A common critique of Descartes’ Meditations is that it is performative, almost theatrical: that Descartes’ apparent transparency about his reflexive method of radical doubt works to conceal the framework of presupposition within which the text operates. In constructing this process of theatrical doubt, in which basic points of knowledge are elevated onto a stage, placed, in isolation, beneath a spotlight, and methodically examined, Descartes mobilises the performance of reflexivity in service of what he already knew he wanted to say. When we pay attention to the things that he does not subject to doubt — language, ‘reason’, the universality of experience, the existence of a thing called ‘I’ — both his position and the artificiality of his method become more clear.

Following from this, the concern that I have is that mandatory reflexivity is necessarily performative; that the unproblematised adoption of the epistemic ‘I’ means that our critiques can form only along certain, pre-approved lines. As Foucault has stated, “power produces knowledge… power and knowledge directly imply one another; [and] there is no… knowledge that does not presuppose and constitute at the same time power relations.” The relationship between power and knowledge in academia is pronounced, though rarely addressed in terms of pedagogical relationality: the faculty acts as both gatekeeper and judge, determining what we are permitted to know, what counts as valuable or important knowledge, and (in the process of handing out marks that determine our results) what we will, going forward, be perceived to know. What are the power relations in play when the performance of knowledge through theatrical reflexivity is demanded?

Now I am a lake. A woman bends over me,
Searching my reaches for what she really is.
I am important to her. She comes and goes.
Each morning it is her face that replaces the darkness.

When your reflection is wrong.

To exist as a woman is to exist in public; to repurpose a line of Arendt’s, one exists both within and as a “space of appearances”. Supported by the feminist awareness that one’s actions cannot and do not exist in a vacuum, this being-in-public thus demands and extracts from me a very specific toll: that which I will call, with some qualification, self-consciousness. This consciousness-of-self does not imply a sudden belief in the immutable epistemic ‘I’; rather it represents the knowledge that when one appears in public, one is taken as a whole: face value. And so I think and think and think about what I do and what I say; about the ways in which I move through the world, and the waves and ripples that my motion might be causing or affecting. This self-consciousness represents, in many ways, emotional labour: “the work of caring”; it is undoubtedly necessary, and it is undoubtedly gendered. The work of caring is the work of being human: the hard stuff, the difficult stuff; I cannot argue that it should stop. It is, as one Metafilter user argued, “social glue… and maintaining that glue is something that devolves mainly onto women, 24 hours a day.”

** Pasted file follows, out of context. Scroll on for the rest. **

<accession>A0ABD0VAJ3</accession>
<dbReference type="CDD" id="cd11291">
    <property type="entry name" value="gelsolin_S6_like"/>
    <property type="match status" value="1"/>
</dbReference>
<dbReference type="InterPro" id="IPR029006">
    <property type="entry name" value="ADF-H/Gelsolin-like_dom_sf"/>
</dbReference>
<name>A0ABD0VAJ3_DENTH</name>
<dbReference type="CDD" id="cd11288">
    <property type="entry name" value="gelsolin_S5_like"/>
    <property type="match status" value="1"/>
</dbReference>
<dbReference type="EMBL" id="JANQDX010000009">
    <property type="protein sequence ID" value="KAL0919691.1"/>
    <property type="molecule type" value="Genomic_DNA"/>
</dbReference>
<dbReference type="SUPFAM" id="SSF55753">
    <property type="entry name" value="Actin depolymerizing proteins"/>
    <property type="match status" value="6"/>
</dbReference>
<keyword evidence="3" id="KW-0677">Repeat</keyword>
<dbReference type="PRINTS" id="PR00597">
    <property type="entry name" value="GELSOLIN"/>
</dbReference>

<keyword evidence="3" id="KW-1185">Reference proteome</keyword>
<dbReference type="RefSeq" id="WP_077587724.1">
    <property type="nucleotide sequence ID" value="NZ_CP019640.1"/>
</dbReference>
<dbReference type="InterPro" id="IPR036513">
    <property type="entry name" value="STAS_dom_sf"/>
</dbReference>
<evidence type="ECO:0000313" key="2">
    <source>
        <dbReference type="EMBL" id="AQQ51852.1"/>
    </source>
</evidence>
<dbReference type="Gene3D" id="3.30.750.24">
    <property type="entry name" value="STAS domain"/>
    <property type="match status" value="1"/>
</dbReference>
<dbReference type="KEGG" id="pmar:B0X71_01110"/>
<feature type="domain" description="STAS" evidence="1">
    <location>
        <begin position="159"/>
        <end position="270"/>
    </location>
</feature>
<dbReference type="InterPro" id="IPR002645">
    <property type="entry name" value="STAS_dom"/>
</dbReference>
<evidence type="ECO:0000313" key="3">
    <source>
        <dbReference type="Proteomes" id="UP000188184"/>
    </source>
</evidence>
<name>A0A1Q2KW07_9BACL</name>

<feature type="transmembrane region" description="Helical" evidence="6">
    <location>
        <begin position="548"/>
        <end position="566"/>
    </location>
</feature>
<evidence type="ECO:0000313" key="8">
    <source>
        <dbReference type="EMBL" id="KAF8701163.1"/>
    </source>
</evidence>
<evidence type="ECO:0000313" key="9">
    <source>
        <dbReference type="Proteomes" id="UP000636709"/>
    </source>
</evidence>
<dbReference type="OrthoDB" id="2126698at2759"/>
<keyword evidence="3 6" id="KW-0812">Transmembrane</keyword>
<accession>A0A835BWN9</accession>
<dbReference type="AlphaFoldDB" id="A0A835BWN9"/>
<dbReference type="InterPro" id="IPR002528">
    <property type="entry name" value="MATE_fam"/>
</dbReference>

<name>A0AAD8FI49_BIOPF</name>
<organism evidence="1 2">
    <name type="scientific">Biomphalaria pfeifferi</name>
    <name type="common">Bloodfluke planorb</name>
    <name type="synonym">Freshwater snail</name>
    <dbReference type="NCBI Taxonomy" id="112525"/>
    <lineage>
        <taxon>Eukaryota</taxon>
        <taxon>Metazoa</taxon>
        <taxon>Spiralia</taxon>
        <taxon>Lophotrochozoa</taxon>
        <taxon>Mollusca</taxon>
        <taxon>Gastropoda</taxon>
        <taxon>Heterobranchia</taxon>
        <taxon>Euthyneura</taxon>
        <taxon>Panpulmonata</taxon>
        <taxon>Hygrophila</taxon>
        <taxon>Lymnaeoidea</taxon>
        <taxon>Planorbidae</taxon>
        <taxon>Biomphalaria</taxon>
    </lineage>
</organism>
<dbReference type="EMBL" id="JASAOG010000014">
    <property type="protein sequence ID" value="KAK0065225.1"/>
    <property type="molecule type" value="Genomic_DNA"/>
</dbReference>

This sense of responsibility for the maintenance of society is something that weighs heavily on so many of the women I know. Endless conversations in which we will mention, off-hand, choosing our words carefully so as not to upset somebody (even when that person has wronged us!); or taking so much responsibility, in heterosexual relationships, for things like grocery shopping and holidays that one begins to feel like a project manager rather than a partner. The extra weight of thinking about others, of carrying their needs alongside your own, the weight of which is, perhaps, not shared. The consciousness of self: of how ‘self’ impacts the lives of others; of its nebulous power and the desire, or the pressure to use that power for common goods.

There is another kind of hidden work that I want to talk about: aesthetic labour. Is there a ‘Western’ feminist alive who hasn’t had some sort of politicised discussion about clothes or makeup (should we or shouldn’t we?)? Is there a woman alive who hasn’t, in spite of herself, felt that her entire worth was predicated on the way that she looks: the way that she appears in the world? Is there any arena in which a woman’s body is not always already a battleground, a site of political struggle or debate? I am not sure. What I am sure of is that, if there is a mirror, I will check my reflection. I will look to make sure my hair is neat, my clothes are clean and hanging well, my makeup is not smudged. I will adjust my waistband or the angle of my head, perform the routine appraisals necessary in order that I might earn my place in the world. Similarly, in social situations, the expressions, tones, and gestures of others become mirrors: am I overstepping? Speaking too much? Am I too loud, too forceful? This lecturer just visibly rolled her eyes when I spoke: should I be quiet? Does what I say have value? To be a woman (and, added to that, a feminist) is to always-already be reflexive, and reflected; to the point that sometimes I wonder whether or in what form I exist outside of that. What identity I have is formed around doing right, around pleasing people, having the right answer, not rocking the boat: ensuring a smooth passage for others. Making sure that my reflection is not aberrant, is not wrong. (On many occasions, it has been: the shame of being an unruly woman is seared into my memory: a warning, a deterrent.) And this process, trained-in after thirty-four years of practice, is nothing but a process of reflection, reflexivity: of locating my ‘self’ in wider contexts and asking, how and why and when should I act?